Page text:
Affordable home costs $1 million

ASPEN – In Aspen, even the middle-class needs affordable housing. Middle class, in the Aspen context, means homes of $300,000 to more than $1 million.

Or at least that’s the conclusion of an experiment called the North 40, where land for 71 single-family homes was plotted. Buyers of the lots were permitted to build homes of up to 3,000 square feet with attached garages of 500 square feet. Many did so.

The consequence? Of those 71 homes, 19 are valued at more than $1 million. And nine are assessed at more than $900,000. These costs are based on the original base cost of the lots plus the cost of construction. Only five, reportsThe Aspen Times, are assessed at less than $400,000.

While appreciation on the homes is limited to 4 percent annually, the key question is whether these homes, by starting with such high price tags, will be truly affordable to those the government-sponsored program wants sheltered in the community. In other words, can even the middle class afford these subsidized homes?

“I think there’s a huge vacuum between the government housing program and the free market,” said John McBride, the developer.

Meanwhile, seeing what was happening at the North 40, county commissioners in a new and similar project took new measures to ensure that home prices don’t so quickly leap into the stratosphere. Homes in that new project, called Burlingame, are capped at $640,000.

Extreme meets corporate in Vail

VAIL – Twenty years ago, even 10 years ago, early June was reliably and perhaps pleasantly dull in Vail. No touristas, no crowds of real consequence.

But finally, the perpetual effort to launch the summer season on Memorial Day has yielded something, if a week late. After enrolling Teva, the sandal manufacturer, a festival has been created that is built around whitewater paddling. In the last four years, attendance has nearly tripled and is now at about 22,000 spectators.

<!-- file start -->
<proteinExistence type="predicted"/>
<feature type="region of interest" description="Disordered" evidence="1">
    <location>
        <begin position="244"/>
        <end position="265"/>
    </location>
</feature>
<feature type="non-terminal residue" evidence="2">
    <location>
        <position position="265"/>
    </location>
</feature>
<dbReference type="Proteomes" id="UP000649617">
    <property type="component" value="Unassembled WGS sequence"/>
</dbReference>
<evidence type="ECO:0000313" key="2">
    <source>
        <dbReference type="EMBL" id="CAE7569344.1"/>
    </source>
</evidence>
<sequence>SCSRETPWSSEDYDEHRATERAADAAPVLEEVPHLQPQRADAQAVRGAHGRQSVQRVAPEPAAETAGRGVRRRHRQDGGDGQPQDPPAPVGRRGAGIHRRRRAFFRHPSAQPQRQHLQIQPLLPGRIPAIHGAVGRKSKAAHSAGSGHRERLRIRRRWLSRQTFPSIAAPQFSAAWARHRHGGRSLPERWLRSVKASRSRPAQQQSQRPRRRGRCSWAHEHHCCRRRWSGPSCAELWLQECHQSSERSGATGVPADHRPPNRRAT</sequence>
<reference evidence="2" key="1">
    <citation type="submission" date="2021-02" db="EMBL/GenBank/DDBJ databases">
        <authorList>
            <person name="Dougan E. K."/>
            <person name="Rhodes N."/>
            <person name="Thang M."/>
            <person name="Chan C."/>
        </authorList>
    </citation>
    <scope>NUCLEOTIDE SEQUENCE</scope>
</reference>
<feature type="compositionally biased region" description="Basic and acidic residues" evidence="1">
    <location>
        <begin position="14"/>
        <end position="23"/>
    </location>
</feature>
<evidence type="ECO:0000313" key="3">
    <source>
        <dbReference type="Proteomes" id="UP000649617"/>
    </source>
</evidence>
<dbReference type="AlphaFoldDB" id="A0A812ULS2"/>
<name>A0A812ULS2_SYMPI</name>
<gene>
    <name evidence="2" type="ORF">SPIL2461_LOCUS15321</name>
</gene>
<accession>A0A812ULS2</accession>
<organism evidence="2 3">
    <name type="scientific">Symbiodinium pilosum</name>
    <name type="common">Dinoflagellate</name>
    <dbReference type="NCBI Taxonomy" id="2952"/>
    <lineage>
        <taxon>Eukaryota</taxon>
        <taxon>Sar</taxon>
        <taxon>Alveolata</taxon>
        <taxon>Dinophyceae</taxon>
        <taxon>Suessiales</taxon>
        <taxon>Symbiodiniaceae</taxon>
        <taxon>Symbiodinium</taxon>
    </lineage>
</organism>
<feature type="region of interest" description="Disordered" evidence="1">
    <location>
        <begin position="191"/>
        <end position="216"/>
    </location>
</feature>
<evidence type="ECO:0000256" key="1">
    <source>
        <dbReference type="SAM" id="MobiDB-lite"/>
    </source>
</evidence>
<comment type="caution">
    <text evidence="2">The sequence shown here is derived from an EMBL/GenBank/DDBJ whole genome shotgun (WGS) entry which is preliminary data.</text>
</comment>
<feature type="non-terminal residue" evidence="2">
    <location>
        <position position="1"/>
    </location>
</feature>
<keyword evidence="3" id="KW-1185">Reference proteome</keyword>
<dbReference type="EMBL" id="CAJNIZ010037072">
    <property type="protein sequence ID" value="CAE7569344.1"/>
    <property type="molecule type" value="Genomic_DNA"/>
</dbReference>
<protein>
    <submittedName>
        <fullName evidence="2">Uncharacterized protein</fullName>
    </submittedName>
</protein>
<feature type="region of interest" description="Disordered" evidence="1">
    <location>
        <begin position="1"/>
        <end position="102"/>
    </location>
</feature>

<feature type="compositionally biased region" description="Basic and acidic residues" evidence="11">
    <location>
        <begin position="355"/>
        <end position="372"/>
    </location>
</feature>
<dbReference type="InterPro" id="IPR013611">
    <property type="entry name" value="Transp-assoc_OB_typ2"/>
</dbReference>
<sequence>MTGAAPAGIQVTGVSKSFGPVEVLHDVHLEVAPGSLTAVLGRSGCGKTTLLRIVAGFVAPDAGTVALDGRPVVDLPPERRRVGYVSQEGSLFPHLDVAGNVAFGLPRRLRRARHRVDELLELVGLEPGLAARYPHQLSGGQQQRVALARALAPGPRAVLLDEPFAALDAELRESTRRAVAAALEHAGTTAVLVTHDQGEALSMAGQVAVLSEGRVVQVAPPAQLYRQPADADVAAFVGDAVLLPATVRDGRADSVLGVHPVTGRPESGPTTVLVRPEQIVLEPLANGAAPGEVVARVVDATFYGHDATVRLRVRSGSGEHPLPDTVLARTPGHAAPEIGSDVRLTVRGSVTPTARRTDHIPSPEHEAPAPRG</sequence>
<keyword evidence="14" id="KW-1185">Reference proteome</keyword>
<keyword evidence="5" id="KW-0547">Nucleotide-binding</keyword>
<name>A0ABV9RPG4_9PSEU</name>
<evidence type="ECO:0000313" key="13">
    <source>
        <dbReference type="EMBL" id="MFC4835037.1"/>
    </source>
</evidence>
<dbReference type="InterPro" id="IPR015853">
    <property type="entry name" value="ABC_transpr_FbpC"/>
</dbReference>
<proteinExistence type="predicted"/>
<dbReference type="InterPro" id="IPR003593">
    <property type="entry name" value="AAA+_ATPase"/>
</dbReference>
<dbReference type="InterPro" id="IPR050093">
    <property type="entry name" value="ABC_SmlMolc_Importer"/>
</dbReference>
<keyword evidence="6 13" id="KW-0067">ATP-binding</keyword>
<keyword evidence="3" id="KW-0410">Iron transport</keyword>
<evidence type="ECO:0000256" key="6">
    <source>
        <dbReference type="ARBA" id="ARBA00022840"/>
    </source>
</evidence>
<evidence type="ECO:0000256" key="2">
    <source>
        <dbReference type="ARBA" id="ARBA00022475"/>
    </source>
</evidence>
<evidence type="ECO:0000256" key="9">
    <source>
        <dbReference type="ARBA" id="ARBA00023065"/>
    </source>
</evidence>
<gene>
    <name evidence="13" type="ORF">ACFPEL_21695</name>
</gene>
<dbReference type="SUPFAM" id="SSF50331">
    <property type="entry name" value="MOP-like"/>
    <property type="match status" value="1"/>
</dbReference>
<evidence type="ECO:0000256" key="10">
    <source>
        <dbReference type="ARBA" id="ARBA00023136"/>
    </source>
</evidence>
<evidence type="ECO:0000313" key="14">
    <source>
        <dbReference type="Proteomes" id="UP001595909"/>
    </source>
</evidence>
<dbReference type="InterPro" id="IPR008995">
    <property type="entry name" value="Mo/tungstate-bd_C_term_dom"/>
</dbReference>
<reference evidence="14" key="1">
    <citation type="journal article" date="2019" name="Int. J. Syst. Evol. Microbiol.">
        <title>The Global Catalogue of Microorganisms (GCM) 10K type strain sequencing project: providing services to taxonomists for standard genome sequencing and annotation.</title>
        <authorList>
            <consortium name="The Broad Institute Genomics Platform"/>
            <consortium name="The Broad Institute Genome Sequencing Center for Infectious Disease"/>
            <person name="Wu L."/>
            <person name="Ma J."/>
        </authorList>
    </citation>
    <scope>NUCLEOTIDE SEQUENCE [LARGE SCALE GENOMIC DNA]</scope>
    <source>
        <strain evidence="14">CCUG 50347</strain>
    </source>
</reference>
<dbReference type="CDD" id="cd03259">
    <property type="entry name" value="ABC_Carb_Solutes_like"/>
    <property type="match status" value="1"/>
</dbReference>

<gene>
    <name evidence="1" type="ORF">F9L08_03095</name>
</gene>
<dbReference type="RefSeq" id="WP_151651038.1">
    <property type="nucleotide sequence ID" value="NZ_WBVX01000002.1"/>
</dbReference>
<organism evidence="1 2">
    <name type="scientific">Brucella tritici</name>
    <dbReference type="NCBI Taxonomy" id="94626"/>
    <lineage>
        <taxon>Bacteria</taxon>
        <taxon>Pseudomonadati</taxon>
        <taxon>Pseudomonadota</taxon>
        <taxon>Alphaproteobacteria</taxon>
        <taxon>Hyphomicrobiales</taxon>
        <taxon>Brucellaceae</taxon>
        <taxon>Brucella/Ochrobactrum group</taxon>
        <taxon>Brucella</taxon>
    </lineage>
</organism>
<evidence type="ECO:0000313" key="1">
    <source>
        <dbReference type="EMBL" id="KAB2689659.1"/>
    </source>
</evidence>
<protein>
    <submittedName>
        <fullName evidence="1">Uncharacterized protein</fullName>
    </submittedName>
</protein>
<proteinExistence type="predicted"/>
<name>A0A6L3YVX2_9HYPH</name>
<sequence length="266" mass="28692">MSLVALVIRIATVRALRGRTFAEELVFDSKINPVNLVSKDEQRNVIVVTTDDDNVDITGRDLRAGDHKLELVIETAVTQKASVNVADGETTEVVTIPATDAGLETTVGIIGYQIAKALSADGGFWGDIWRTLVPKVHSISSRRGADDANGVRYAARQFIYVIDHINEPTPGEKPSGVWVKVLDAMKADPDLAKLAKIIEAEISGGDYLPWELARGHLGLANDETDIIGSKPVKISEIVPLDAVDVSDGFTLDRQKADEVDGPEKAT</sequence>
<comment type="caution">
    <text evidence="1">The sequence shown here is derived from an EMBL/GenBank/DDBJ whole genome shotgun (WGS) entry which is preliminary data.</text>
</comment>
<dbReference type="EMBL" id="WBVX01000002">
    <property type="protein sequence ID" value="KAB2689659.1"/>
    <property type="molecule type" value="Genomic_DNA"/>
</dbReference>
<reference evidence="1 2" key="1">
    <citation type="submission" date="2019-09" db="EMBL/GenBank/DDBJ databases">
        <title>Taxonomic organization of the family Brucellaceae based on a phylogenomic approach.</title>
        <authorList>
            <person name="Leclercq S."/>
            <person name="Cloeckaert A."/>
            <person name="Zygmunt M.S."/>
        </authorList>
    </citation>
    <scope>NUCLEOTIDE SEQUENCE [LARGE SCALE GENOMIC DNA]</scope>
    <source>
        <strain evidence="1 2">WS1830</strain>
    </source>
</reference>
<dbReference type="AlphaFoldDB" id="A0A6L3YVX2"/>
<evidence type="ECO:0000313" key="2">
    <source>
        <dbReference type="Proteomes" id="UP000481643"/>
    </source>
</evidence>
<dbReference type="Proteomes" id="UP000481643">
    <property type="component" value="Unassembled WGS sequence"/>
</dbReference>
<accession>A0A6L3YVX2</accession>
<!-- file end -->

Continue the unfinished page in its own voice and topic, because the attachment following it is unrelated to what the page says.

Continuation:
It’s yet another example of “extreme” meets corporate. Organizers lined up well more than $1 million in sponsorships from the likes of Volkswagen and Coors, partly because the target age range for the Teva games is so attractive to them. The average age of attendees at last year’s event was 37, with an average household income of $89,000, an organizer toldThe Denver Post.

Now, following the model set up by ESPN in the X Games being held every winter at Aspen, the Teva Games are going international, starting with an event in Europe in 2007, but expanding to other continents. Some sponsors toldThe Post that they like the event better than the X Games because it has broader appeal to a wider variety of demographic groups.

Golf club installs door for bears

ASPEN – People and bears continue to match wits in Aspen. There, bears have become so commonplace that a bear door, similar to a doggy door, has been installed at a trash enclosure at the Aspen Golf Club.

Drawing the bears to the trash enclosure is the smell of garbage, and because the dumpster is armored sufficiently, the bears will not actually be able to get garbage. But they can still smell it, and drawn by those smells, last year they broke through the enclosure.

Rather than repairing the enclosure, this new design gives them a big rubber flap to push through. Once inside, according to this theory, they will realize they have been foiled by the bear-proof Dumpster and will leave the same way they come in.

The next step? Perhaps it’s to train the bears to read signs, so they can more quickly identify that the rubber flap is the way to get in.

Vail and Minturn make peace

MINTURN – Former antagonists in the Vail area are now warily talking about building a sewer plant together.

For several years in the late 1990s, Minturn claimed that it was getting strong-armed by Vail Resorts and a local water and sanitation district, which is heavily influenced by the company. At issue was the ownership of water rights. Town officials, cutting their losses in a legal dispute they said they could not afford to continue, agreed to settle. This occurred during the same time that the ski company was getting approval to build its massive ski expansion, now called Blue Sky Basin, and shortly before the arson-caused fire that led to $12 million in damage to facilities at the top of Vail Mountain.

The Vail Daily reports that while hard feelings remain, the two groups are talking about a sewer plant that could cost up to $10 million. Both Minturn and Vail would benefit from a site near Dowd Junction, downstream from both towns, although getting a site there is likely to be difficult. The water and sanitation district also includes more broadly what is sometimes called the Vail Valley, including Avon, Beaver Creek and Edwards.